How does an army hospital for veterans started with good intentions and targeted for completion in November 2016 end up $400 million over budget and almost three years late? The answer isn’t simple and the five-building Fort Bliss Hospital Replacement project in El Paso, Texas is complex. So the Defense Department's inspector general issued a timeline of the project and key entries on the timeline appear below. Some of the events mentioned in the timeline, such as the bankruptcy of the foundation pier drilling subcontractor and the replacement of the onsite project team leaders, appear in the related story about the report and the project. But the edited timeline also contains additional details about what occurred that may help explain what happens when mega-projects spin out of control. Note that the Army uses a color system—green, amber and red—to signal that an issue exists that could affect the operation or mission being carried out.
Audit Report Details Veterans' Hospital Misfire At Fort Bliss
Early Design: 2009-20011
2009 Initial plans made for 1.1 million-sq-ft medical center
|An image of the cover of the Fort Bliss Replacement Hospital construction documents and specifications prepared by HDR.|
March 2011 Schematic design and 20% design completion
April 2011 Final project planning package issued
November 2011 At 35% design completion, project is within cost and schedule requirements
February-April Army reviews design submittal at 65% completion
May-June Army reviews 100% design submittal
August The medical campus design is complete
January Corps awards construction contract to Clark-McCarthy joint venture
May Three losing proposer/bidders protest the award, but the Government Accountability Office denies all three protests. Notice to proceed is issued with contractual completion set for November 2016
August Construction begins
May Three losing proposer/bidders protest the award, but the Government Accountability Office denies all three protests. Notice to proceed is issued with contractural completion set for November 2016
February The foundation pier drilling subcontractor defaults and seeks bankruptcy protection
November An Army office changes the schedule "stop light" from green to amber
January Reports from army staff state that delays to pier construction and structural steel erection will delay beneficial occupancy by 90 days
February An accident kills a worker, work stops for a month for investigation and the beneficial occupancy goal is changed from April to October 2017
March Review is made of whistleblower allegations of safety, quality control and quality assurance issues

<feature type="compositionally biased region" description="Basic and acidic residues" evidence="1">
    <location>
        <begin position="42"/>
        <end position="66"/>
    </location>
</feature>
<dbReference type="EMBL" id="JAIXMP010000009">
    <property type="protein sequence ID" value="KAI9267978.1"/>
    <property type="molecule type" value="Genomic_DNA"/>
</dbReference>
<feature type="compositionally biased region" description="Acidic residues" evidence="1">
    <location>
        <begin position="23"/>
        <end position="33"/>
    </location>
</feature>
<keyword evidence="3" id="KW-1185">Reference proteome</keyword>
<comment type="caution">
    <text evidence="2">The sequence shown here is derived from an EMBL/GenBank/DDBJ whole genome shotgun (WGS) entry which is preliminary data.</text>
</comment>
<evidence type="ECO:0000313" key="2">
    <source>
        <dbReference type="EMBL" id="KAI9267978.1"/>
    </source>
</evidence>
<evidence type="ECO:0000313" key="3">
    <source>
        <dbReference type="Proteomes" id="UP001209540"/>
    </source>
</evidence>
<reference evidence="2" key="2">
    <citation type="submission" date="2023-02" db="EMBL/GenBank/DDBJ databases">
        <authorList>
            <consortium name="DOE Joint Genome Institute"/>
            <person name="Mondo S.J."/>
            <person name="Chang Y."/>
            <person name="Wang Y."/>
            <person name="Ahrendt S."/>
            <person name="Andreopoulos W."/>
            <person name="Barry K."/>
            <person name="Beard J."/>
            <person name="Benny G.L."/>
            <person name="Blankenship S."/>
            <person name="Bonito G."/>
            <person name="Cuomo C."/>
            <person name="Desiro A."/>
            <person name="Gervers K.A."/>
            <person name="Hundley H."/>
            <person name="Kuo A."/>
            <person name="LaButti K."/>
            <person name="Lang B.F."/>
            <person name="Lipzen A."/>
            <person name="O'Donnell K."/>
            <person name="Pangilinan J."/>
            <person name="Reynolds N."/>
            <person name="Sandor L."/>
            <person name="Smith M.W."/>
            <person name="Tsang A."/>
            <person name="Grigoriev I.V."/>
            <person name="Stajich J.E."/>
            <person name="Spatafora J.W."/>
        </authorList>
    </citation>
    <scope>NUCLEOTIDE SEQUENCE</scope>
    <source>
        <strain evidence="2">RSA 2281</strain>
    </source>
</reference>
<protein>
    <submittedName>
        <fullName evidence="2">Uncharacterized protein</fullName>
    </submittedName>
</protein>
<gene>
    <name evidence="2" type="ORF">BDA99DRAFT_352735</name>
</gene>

June-July Army begins workshop on the project to create good working relationships and jointly create a problem-solving procedure to eliminate delays and costs
September The Army Health Facility Planning Office at Fort Bliss changes its signal on the project to amber
November Clark-McCarthy states that the many issues encountered were due to complications in interpretation of the design that the government was responsible for. A "get-well" plan is proposed.
January Leaders of the different stakeholders decide to replace the project leaders for the Army, designer-of-record and contractor. New people take their place in March
February Project is determined to be significantly behind schedule
March The Health Facility Planning Office at Fort Bliss changes its signal on the project to red and the beneficial occupancy goal is changed to September 2018. The Corps defers all negotiations of discretionary change and the Fort Bliss Health Facility Planning Office cancels active changes and curtails all discretionary change procedures going forward.
June Corps of Engineers identifies a delay of 1 to 2 years and the need for another $200 million in funding
August Clark-McCarthy submits a request for a compensable time-impact delay of 21 months due to issues including seismic bracing of mechanical and plumbing piping, splice zone requirements of concrete reinforcing, structural steel erection, interior and exterior framing, structural concrete topping slabs and interdisciplinary design coordination.
May The Army notifies Congress of an authorized cost increase of $245 million for a total cost of $1.2 billion
November Army and Clark-McCarthy reach agreement on request for equitable adjustment